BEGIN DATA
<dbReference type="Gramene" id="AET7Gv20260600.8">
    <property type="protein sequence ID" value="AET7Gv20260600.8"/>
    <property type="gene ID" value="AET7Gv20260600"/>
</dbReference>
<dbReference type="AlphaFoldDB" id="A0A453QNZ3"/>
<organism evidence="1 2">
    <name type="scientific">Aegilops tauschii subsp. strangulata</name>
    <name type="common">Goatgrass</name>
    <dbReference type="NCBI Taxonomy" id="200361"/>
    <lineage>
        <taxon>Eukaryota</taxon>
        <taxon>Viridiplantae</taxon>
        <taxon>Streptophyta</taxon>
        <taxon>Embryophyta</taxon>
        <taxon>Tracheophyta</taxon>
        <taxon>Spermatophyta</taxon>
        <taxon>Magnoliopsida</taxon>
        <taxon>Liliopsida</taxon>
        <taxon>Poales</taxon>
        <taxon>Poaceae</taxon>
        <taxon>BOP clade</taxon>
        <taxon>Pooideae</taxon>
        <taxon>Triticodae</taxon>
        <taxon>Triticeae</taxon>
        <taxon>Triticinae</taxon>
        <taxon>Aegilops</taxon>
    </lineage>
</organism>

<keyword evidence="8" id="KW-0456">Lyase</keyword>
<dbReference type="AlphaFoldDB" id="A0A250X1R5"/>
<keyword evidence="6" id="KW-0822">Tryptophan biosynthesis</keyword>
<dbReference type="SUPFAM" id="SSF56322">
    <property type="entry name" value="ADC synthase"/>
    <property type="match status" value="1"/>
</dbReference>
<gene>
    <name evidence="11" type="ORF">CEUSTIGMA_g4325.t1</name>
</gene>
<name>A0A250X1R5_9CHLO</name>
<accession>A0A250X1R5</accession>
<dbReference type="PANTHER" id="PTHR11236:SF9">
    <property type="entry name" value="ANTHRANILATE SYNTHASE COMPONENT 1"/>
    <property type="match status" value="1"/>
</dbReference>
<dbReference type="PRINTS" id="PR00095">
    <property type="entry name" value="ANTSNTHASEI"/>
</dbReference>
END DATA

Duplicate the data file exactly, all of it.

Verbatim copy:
<dbReference type="Gramene" id="AET7Gv20260600.8">
    <property type="protein sequence ID" value="AET7Gv20260600.8"/>
    <property type="gene ID" value="AET7Gv20260600"/>
</dbReference>
<dbReference type="AlphaFoldDB" id="A0A453QNZ3"/>
<organism evidence="1 2">
    <name type="scientific">Aegilops tauschii subsp. strangulata</name>
    <name type="common">Goatgrass</name>
    <dbReference type="NCBI Taxonomy" id="200361"/>
    <lineage>
        <taxon>Eukaryota</taxon>
        <taxon>Viridiplantae</taxon>
        <taxon>Streptophyta</taxon>
        <taxon>Embryophyta</taxon>
        <taxon>Tracheophyta</taxon>
        <taxon>Spermatophyta</taxon>
        <taxon>Magnoliopsida</taxon>
        <taxon>Liliopsida</taxon>
        <taxon>Poales</taxon>
        <taxon>Poaceae</taxon>
        <taxon>BOP clade</taxon>
        <taxon>Pooideae</taxon>
        <taxon>Triticodae</taxon>
        <taxon>Triticeae</taxon>
        <taxon>Triticinae</taxon>
        <taxon>Aegilops</taxon>
    </lineage>
</organism>

<keyword evidence="8" id="KW-0456">Lyase</keyword>
<dbReference type="AlphaFoldDB" id="A0A250X1R5"/>
<keyword evidence="6" id="KW-0822">Tryptophan biosynthesis</keyword>
<dbReference type="SUPFAM" id="SSF56322">
    <property type="entry name" value="ADC synthase"/>
    <property type="match status" value="1"/>
</dbReference>
<gene>
    <name evidence="11" type="ORF">CEUSTIGMA_g4325.t1</name>
</gene>
<name>A0A250X1R5_9CHLO</name>
<accession>A0A250X1R5</accession>
<dbReference type="PANTHER" id="PTHR11236:SF9">
    <property type="entry name" value="ANTHRANILATE SYNTHASE COMPONENT 1"/>
    <property type="match status" value="1"/>
</dbReference>
<dbReference type="PRINTS" id="PR00095">
    <property type="entry name" value="ANTSNTHASEI"/>
</dbReference>